Tomorrow is Thanksgiving.
The holiday of thanks!
As family (and the cold) descends upon my house, I thought it would be a good time to reflect on what I’m thankful for this year – personal finance style.
1. Starting my own business
In September of this year, I started my own business. It was a lesson in it’s not what you know, but who you know. An old boss reached out to me with an opportunity that I wasn’t explicitly looking for. Ultimately, I left traditional employment to become a financial consultant, and she is now my biggest client.
I’m naturally risk-averse, so having one client who makes up the lion’s share of my income makes me nervous. As a result, I extended my business footprint to include bookkeeping and financial CFO services.
While this has all come with many opportunities to learn about the impacts of self-employment, I’m thankful for the independence.
2. Learning to negotiate
As part of leaving traditional employment, I had to ask for a rate that would match my current salary, including performance bonus, plus cover what the cost self-employment tax and what I was losing in a 401k match, and health insurance. And to make it even more of an ask, I wanted to max out at 30 hours a week.
The figure I sent in was high. I got it! I’ve never negotiated before, but you bet I do now! Last week, I successfully negotiated the price down on a saddle I bought my daughter for Christmas. I would never have done so previously, even though it’s 100% expected at a market.
Learning to negotiate is something I’m beyond thankful for.
3. Attending my first networking event
I do not like small talk, and I don’t like attending events by myself. However, to diversify my client base and get some free marketing, I thought I should start networking.
This month, I attended my first networking event. I wouldn’t call it successful as I left after lunch, and I didn’t pass out any business cards. However, I’m choosing to think of the experience as a good practice run. It was the first. I broke the seal, and now I have plans to attend a few more events.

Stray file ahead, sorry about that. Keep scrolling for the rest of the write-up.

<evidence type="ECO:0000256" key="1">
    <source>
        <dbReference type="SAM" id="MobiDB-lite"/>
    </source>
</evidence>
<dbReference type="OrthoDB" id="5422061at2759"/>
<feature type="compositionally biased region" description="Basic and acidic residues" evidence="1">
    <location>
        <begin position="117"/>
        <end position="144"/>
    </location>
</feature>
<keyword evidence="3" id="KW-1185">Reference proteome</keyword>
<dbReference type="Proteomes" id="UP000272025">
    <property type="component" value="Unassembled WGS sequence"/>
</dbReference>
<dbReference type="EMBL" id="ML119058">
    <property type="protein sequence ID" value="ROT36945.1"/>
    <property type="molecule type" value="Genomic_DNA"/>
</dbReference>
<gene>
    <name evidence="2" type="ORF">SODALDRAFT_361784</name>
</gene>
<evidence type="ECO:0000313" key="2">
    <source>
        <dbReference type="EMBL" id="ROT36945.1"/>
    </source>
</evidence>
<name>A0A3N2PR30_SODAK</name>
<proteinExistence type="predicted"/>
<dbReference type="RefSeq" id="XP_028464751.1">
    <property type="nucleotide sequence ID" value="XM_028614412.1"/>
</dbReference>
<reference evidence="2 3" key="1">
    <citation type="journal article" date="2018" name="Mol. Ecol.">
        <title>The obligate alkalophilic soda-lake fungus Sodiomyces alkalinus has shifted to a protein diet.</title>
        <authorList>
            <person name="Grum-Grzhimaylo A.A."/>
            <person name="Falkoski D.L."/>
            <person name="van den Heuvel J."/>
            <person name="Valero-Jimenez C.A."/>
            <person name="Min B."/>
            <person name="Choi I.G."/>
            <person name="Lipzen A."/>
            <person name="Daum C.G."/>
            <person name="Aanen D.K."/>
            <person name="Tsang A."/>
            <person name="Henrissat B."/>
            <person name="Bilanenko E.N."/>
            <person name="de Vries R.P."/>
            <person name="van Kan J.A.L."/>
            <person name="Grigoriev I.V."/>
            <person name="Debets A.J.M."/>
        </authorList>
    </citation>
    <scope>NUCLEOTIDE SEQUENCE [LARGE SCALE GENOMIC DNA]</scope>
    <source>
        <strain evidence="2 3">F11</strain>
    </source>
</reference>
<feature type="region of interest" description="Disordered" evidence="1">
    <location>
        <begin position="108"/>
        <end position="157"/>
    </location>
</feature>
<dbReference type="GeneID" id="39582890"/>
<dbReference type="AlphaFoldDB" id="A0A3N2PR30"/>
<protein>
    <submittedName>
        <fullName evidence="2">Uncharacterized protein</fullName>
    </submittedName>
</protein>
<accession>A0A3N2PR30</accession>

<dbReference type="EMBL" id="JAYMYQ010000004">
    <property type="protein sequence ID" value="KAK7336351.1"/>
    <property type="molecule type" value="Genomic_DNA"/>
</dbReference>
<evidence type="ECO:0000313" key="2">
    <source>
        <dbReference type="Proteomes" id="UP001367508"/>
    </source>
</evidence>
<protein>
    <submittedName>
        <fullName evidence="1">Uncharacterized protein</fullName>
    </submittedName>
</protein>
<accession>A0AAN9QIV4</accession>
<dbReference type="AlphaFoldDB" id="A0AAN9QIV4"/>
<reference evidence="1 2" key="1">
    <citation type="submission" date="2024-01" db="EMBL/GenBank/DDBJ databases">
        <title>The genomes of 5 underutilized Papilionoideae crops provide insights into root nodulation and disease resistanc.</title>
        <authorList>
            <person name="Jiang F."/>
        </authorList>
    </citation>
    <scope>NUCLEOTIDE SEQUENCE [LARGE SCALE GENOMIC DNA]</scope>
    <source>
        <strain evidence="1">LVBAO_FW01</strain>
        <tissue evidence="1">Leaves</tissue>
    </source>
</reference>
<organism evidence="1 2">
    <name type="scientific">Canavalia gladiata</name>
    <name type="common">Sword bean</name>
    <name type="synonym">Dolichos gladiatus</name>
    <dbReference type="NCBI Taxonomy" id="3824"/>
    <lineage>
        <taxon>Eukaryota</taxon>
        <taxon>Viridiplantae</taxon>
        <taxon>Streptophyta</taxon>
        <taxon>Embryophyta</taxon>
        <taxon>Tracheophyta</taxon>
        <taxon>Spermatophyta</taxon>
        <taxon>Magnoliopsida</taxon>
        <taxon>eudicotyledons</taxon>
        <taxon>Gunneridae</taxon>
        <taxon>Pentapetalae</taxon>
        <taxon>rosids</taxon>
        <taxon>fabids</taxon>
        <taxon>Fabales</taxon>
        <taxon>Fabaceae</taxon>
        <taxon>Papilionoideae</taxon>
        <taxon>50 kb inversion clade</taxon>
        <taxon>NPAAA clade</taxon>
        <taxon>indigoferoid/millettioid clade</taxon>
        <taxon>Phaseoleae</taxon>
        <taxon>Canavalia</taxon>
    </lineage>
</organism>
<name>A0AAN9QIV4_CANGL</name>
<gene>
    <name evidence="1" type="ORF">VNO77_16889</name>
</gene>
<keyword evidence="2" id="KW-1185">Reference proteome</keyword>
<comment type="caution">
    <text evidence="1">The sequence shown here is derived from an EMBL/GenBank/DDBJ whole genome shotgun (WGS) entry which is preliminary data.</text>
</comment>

4. Learning about money mindset
I’ve spent a large portion of 2019 learning about mindset, including some specific focus on money mindset. I’m currently in the process of re-writing my personal money stories, including designing my future from my future.
Mindset is a beautiful thing and I’m thankful for the ability to adopt it.
5. My house (and even it’s mortgage)
One of my personal finance goals is to achieve mortgage freedom. It’s a lofty goal, and I might even call it an impossible goal. We bought above our means, and I’m okay with that. I love this house; it’s brought a lot of joy. And pain if I’m honest.
But I’ve learned so much as a result. I’m not going to pay off a multi-six figure debt by skipping lattes. But I can learn new ways to increase my income and learn to cut back on things that don’t matter. I can even stop feeling bad about having debt and use it to remind me to make wiser choices in the future.
6. My husband’s frugality
Simply put, my husband is a tightwad. Also simply put – because he’s frugal, I don’t have to be. I love him and I’m thankful for him!
7. Watching my children learn about money
My son and daughter started earning an allowance this year. They’re learning about saving and giving and the impact of the financial choices they make.
The most fun part is watching their money personalities emerge. My son is a natural saver, but also a natural giver, which don’t always go together.
His sister, well, she’s all me. She’s a natural spender, and we’re working on how to use that to her advantage.
Share your financial blessings in the comments. Happy Thanksgiving!